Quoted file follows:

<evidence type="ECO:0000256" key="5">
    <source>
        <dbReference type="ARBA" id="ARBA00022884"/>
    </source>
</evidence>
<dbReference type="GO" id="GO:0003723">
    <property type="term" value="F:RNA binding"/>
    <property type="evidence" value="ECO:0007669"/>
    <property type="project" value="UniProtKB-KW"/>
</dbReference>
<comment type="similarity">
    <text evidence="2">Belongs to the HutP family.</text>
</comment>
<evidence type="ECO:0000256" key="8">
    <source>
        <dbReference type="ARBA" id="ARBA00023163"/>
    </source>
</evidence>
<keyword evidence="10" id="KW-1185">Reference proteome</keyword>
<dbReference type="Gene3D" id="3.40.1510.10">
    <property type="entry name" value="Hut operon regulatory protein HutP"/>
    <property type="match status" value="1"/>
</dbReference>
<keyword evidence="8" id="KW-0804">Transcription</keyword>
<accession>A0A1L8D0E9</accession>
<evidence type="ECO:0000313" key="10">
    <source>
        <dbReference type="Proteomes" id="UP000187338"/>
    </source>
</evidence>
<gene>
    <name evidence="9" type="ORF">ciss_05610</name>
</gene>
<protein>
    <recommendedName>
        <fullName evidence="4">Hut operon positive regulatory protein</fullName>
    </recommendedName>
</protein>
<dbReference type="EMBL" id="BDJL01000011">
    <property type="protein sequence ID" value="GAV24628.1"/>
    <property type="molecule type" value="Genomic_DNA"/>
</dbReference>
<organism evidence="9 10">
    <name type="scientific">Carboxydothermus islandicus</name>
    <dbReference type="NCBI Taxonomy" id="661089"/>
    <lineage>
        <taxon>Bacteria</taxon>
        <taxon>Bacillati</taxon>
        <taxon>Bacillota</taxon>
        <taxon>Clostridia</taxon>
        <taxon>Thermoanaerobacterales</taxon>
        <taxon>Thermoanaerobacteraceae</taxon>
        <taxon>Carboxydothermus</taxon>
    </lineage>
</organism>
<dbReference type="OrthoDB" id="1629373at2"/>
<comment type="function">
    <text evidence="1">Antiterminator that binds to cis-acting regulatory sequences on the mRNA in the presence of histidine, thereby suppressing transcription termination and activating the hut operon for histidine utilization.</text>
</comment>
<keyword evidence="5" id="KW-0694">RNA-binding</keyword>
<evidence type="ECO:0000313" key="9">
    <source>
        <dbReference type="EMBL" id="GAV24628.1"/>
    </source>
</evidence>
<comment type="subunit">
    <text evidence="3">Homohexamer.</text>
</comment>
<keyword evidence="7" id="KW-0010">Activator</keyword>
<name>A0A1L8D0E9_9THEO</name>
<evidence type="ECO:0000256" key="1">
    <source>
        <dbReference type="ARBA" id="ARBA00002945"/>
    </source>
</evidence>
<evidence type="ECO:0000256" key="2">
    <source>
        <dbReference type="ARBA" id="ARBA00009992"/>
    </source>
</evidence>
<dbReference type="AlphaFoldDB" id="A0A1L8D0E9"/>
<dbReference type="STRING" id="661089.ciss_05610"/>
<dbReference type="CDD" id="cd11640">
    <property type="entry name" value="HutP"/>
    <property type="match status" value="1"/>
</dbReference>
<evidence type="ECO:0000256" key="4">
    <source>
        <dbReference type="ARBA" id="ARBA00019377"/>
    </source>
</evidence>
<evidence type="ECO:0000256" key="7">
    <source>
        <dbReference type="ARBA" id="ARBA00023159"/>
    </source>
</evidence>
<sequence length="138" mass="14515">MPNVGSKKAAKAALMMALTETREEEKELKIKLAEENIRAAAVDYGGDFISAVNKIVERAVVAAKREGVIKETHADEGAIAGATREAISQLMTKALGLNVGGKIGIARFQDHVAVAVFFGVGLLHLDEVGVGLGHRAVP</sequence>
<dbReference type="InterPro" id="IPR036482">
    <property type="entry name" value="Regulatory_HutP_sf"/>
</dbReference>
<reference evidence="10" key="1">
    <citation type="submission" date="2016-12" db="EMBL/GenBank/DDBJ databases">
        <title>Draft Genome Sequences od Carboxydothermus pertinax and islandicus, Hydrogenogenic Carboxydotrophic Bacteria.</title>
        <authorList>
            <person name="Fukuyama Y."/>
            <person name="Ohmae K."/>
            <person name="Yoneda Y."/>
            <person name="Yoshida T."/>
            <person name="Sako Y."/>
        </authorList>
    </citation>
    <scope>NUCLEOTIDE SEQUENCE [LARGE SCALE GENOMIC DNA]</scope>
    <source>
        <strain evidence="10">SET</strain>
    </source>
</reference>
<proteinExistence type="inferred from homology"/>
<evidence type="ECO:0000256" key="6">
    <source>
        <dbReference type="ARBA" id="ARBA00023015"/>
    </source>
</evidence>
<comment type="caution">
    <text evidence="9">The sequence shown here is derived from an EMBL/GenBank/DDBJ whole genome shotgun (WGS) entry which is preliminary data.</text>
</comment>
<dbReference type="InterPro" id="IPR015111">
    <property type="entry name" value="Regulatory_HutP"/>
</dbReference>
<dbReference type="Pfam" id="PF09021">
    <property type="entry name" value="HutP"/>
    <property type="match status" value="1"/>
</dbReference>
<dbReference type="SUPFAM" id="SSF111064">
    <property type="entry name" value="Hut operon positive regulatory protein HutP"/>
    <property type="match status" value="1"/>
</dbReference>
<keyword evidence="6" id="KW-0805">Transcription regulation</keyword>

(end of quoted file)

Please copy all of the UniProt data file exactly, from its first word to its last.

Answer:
<evidence type="ECO:0000256" key="5">
    <source>
        <dbReference type="ARBA" id="ARBA00022884"/>
    </source>
</evidence>
<dbReference type="GO" id="GO:0003723">
    <property type="term" value="F:RNA binding"/>
    <property type="evidence" value="ECO:0007669"/>
    <property type="project" value="UniProtKB-KW"/>
</dbReference>
<comment type="similarity">
    <text evidence="2">Belongs to the HutP family.</text>
</comment>
<evidence type="ECO:0000256" key="8">
    <source>
        <dbReference type="ARBA" id="ARBA00023163"/>
    </source>
</evidence>
<keyword evidence="10" id="KW-1185">Reference proteome</keyword>
<dbReference type="Gene3D" id="3.40.1510.10">
    <property type="entry name" value="Hut operon regulatory protein HutP"/>
    <property type="match status" value="1"/>
</dbReference>
<keyword evidence="8" id="KW-0804">Transcription</keyword>
<accession>A0A1L8D0E9</accession>
<evidence type="ECO:0000313" key="10">
    <source>
        <dbReference type="Proteomes" id="UP000187338"/>
    </source>
</evidence>
<gene>
    <name evidence="9" type="ORF">ciss_05610</name>
</gene>
<protein>
    <recommendedName>
        <fullName evidence="4">Hut operon positive regulatory protein</fullName>
    </recommendedName>
</protein>
<dbReference type="EMBL" id="BDJL01000011">
    <property type="protein sequence ID" value="GAV24628.1"/>
    <property type="molecule type" value="Genomic_DNA"/>
</dbReference>
<organism evidence="9 10">
    <name type="scientific">Carboxydothermus islandicus</name>
    <dbReference type="NCBI Taxonomy" id="661089"/>
    <lineage>
        <taxon>Bacteria</taxon>
        <taxon>Bacillati</taxon>
        <taxon>Bacillota</taxon>
        <taxon>Clostridia</taxon>
        <taxon>Thermoanaerobacterales</taxon>
        <taxon>Thermoanaerobacteraceae</taxon>
        <taxon>Carboxydothermus</taxon>
    </lineage>
</organism>
<dbReference type="OrthoDB" id="1629373at2"/>
<comment type="function">
    <text evidence="1">Antiterminator that binds to cis-acting regulatory sequences on the mRNA in the presence of histidine, thereby suppressing transcription termination and activating the hut operon for histidine utilization.</text>
</comment>
<keyword evidence="5" id="KW-0694">RNA-binding</keyword>
<evidence type="ECO:0000313" key="9">
    <source>
        <dbReference type="EMBL" id="GAV24628.1"/>
    </source>
</evidence>
<comment type="subunit">
    <text evidence="3">Homohexamer.</text>
</comment>
<keyword evidence="7" id="KW-0010">Activator</keyword>
<name>A0A1L8D0E9_9THEO</name>
<evidence type="ECO:0000256" key="1">
    <source>
        <dbReference type="ARBA" id="ARBA00002945"/>
    </source>
</evidence>
<evidence type="ECO:0000256" key="2">
    <source>
        <dbReference type="ARBA" id="ARBA00009992"/>
    </source>
</evidence>
<dbReference type="AlphaFoldDB" id="A0A1L8D0E9"/>
<dbReference type="STRING" id="661089.ciss_05610"/>
<dbReference type="CDD" id="cd11640">
    <property type="entry name" value="HutP"/>
    <property type="match status" value="1"/>
</dbReference>
<evidence type="ECO:0000256" key="4">
    <source>
        <dbReference type="ARBA" id="ARBA00019377"/>
    </source>
</evidence>
<evidence type="ECO:0000256" key="7">
    <source>
        <dbReference type="ARBA" id="ARBA00023159"/>
    </source>
</evidence>
<sequence length="138" mass="14515">MPNVGSKKAAKAALMMALTETREEEKELKIKLAEENIRAAAVDYGGDFISAVNKIVERAVVAAKREGVIKETHADEGAIAGATREAISQLMTKALGLNVGGKIGIARFQDHVAVAVFFGVGLLHLDEVGVGLGHRAVP</sequence>
<dbReference type="InterPro" id="IPR036482">
    <property type="entry name" value="Regulatory_HutP_sf"/>
</dbReference>
<reference evidence="10" key="1">
    <citation type="submission" date="2016-12" db="EMBL/GenBank/DDBJ databases">
        <title>Draft Genome Sequences od Carboxydothermus pertinax and islandicus, Hydrogenogenic Carboxydotrophic Bacteria.</title>
        <authorList>
            <person name="Fukuyama Y."/>
            <person name="Ohmae K."/>
            <person name="Yoneda Y."/>
            <person name="Yoshida T."/>
            <person name="Sako Y."/>
        </authorList>
    </citation>
    <scope>NUCLEOTIDE SEQUENCE [LARGE SCALE GENOMIC DNA]</scope>
    <source>
        <strain evidence="10">SET</strain>
    </source>
</reference>
<proteinExistence type="inferred from homology"/>
<evidence type="ECO:0000256" key="6">
    <source>
        <dbReference type="ARBA" id="ARBA00023015"/>
    </source>
</evidence>
<comment type="caution">
    <text evidence="9">The sequence shown here is derived from an EMBL/GenBank/DDBJ whole genome shotgun (WGS) entry which is preliminary data.</text>
</comment>
<dbReference type="InterPro" id="IPR015111">
    <property type="entry name" value="Regulatory_HutP"/>
</dbReference>
<dbReference type="Pfam" id="PF09021">
    <property type="entry name" value="HutP"/>
    <property type="match status" value="1"/>
</dbReference>
<dbReference type="SUPFAM" id="SSF111064">
    <property type="entry name" value="Hut operon positive regulatory protein HutP"/>
    <property type="match status" value="1"/>
</dbReference>
<keyword evidence="6" id="KW-0805">Transcription regulation</keyword>